Gym owner refuses to follow new SafeKey rules, bar owners claim they are ‛easy targets’
A gym owner yesterday said she will refuse to follow government regulations requiring members to have a SafeKey.
Karen Hodgkins, who owns Magnum Power Force Gym on Church Street in Pembroke, said in order for the gym to survive it would be “business as normal”.
She told The Royal Gazette: “I am not doing it – I’m not going to do the SafeKey. I will face the consequences. I feel that the practice is discriminatory, it is not making the gym safer as the vaccinated can still carry the virus.
“I don’t think the SafeKey is reasonable for a gym with regular members, it is not realistic.”
Ministry of Health and the police have powers to shutter businesses that disobey public health regulations.
Ms Hodgkins joined a chorus of voices opposing the new measures which require patrons of indoor dining establishments, bars, clubs, and sports clubs as well as gyms and fitness facilities to prove they are immunised or do not have the Covid-19 virus.
Under new public safety regulations due to come into force today, a SafeKey QR code will be required for anyone attending indoor public spaces where masks are permitted to be removed.
SafeKey will also be required in order to board all island boats with more than 20 passengers, and all new large group exemptions.
Travellers who are not required to quarantine will receive their SafeKey with their negative tests results.
Ms Hodgkins, a former One Bermuda Alliance candidate, said that her gym has followed all other safety measures.
She added: “We followed all the rules – we are cleaning and wiping the machines down. We are one of the cleanest places, name an incident that originated from gyms. Our members come in wearing a mask, stay six feet away. I think we are being penalised. I don’t think any business should be penalised.
“The vaccinated can carry the virus, the SafeKey won’t do what it is supposed to do.“
Reed Young, the owner of Docksider Pub & Restaurant on Front Street, said the measures were unfair as the spikes in Covid cases did not originate from restaurants or bars.
He said: “I think we are an easy target for heightened restrictions, we are people places, but I do feel that none of the spikes originate from restaurants and bars. The government is trying to get people vaccinated by making life difficult on people who are not.
“I am pro-vaccination but I believe it is unfair targeting. Every time they tighten it up, it comes back to us.”
Mr Reed said he expected to see a decline in business as a result of the new regulations and said it could put jobs at risk as less money flows in.
Nigel Prescott, the owner of a charter boat business, described the new measures as “devastating”.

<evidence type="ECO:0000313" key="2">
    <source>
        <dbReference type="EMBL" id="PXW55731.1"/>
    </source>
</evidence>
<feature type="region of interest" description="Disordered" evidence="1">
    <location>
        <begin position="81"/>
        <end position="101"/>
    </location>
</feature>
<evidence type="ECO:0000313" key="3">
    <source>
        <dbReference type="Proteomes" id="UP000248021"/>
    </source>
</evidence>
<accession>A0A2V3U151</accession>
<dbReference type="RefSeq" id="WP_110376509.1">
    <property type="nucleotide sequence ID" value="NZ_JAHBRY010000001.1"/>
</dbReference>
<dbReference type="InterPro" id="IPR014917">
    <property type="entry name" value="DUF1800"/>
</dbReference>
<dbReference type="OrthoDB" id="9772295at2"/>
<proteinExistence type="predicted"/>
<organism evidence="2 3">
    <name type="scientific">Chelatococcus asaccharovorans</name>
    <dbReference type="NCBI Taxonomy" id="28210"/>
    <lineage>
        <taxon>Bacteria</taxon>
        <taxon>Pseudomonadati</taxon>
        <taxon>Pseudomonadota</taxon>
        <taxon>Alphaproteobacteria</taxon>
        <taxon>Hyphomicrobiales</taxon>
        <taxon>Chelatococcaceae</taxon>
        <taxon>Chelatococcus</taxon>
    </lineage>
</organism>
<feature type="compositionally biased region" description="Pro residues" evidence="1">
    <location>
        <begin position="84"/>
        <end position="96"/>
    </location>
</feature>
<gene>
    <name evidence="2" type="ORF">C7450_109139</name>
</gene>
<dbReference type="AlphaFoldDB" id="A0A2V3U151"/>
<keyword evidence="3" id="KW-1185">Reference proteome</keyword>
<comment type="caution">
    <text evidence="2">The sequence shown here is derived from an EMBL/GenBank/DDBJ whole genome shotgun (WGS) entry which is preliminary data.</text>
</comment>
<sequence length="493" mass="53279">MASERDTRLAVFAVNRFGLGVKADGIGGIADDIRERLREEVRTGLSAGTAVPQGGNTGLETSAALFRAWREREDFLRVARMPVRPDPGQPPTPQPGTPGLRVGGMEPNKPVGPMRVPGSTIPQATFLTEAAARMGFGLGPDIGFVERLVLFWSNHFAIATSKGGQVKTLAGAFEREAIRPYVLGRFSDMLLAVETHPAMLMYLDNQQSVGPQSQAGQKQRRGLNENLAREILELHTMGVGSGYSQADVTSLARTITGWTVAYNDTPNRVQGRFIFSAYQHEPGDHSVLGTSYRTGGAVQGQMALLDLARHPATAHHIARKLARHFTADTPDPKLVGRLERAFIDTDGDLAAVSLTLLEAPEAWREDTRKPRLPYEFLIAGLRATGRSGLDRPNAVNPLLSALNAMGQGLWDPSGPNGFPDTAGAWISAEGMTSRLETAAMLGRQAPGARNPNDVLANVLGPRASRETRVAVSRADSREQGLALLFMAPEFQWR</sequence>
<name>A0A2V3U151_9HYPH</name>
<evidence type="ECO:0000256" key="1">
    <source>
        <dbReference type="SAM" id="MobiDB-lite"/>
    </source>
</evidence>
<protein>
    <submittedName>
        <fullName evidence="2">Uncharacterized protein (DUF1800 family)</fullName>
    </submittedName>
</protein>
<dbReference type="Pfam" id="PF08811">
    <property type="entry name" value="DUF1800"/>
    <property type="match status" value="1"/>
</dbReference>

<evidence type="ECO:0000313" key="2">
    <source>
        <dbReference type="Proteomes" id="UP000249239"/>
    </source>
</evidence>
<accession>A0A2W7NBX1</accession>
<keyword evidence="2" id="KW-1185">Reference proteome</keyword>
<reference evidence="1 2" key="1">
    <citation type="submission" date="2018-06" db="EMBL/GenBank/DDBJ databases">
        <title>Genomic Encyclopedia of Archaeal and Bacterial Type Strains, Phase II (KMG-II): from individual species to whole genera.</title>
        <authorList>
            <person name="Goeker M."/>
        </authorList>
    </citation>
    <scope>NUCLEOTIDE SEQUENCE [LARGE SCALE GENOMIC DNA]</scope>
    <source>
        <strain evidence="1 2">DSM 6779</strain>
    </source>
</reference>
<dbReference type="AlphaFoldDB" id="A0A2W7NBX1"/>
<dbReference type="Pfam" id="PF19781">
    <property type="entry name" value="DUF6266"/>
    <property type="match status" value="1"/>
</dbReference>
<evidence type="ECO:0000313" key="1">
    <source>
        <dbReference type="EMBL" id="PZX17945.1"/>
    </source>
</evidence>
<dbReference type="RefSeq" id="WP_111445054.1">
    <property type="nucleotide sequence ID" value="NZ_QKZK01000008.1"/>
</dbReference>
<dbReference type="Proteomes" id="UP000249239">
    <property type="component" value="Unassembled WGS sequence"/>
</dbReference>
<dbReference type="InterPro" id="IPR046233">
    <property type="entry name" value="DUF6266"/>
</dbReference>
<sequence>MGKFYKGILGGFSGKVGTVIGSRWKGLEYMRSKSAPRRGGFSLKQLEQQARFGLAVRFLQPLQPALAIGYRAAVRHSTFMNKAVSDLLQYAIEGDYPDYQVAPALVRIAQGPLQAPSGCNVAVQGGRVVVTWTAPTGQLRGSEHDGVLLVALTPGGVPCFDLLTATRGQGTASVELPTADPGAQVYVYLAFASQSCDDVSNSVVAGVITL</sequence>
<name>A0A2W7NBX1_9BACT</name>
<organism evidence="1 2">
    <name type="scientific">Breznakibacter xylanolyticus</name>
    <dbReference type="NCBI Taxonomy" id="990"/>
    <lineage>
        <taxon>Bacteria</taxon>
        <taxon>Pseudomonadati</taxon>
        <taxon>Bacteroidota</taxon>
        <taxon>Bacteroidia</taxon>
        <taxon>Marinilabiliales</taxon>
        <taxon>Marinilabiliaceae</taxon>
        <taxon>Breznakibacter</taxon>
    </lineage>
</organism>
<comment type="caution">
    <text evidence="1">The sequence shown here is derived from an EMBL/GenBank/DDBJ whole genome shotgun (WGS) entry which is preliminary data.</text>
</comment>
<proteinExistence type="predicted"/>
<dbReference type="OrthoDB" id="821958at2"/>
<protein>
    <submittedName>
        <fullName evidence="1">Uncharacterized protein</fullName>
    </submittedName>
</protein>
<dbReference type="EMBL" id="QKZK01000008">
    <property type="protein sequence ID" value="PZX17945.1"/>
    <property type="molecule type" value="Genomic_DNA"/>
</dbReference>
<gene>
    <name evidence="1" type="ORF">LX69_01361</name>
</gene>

He said he was forced to cancel a charter he had booked on one of his vessels this evening because the government had not given enough notice for all guests to obtain a SafeKey.
“Everyone has to have SafeKey, it can’t happen that quickly. It was thrown on us and now we have to cancel everybody – there were about 65 people coming on board. If it kicked in on Monday it would have made a huge difference but they kick it in late last night [Wednesday] for Friday evening. That is not fair.”
Mr Prescott said his business has been dead in the water throughout most of the pandemic yet he has been subject to the same costs.
He added: “We went a year and a half paying all boat license fees, liquor license fees and we never carried a passenger or sold a drink. We never got a penny back. I have contacted every department, and even the Premier, but have not had a single response back. Then they up the rates on licensing the pleasure boats.”
The Bermuda Economic Development Corporation announced last year that a refund “due to the unforeseen impact” was available for businesses that had already paid their liquor licences.
Mr Prescott said his business, Ta-Marina, which charters out two large vessels, Lady Tamara and Lady Charlotte, and a smaller vesse,l Boss Lady, has lost about $300,000 to the pandemic.
Karl Massam, head of the restaurant division of the Bermuda Chamber of Commerce, met with several restaurant owners yesterday and said the consensus was that they are frustrated that hospitality and restaurants are on the forefront of more restrictive measures.
He said: “Restaurants are already reporting cancellations of group bookings and family reservations, which we can ill afford.
“While we all understand the need to protect our community and the vulnerable, the burden cannot be solely placed on restaurants and hospitality.“
Mr Massam, speaking solely in his capacity as general manager of the restaurant group Yellowfin, added: “I personally believe that most establishments are following the current guidelines and the safety of our patrons and staff is paramount. If there are establishments that are not following the guidelines, then these are the companies that should penalised.
“The last two outbreaks have come from individuals who have acted irresponsibly and/or gone out into the community.
“My hope is that the SafeKey initiative is short-lived for restaurants, as it is not the answer to community Covid spread prevention.”
Mr Massam did say there was some relief among restaurant owners that there were no lockdown, takeout-only or other “crippling” measures put in place.
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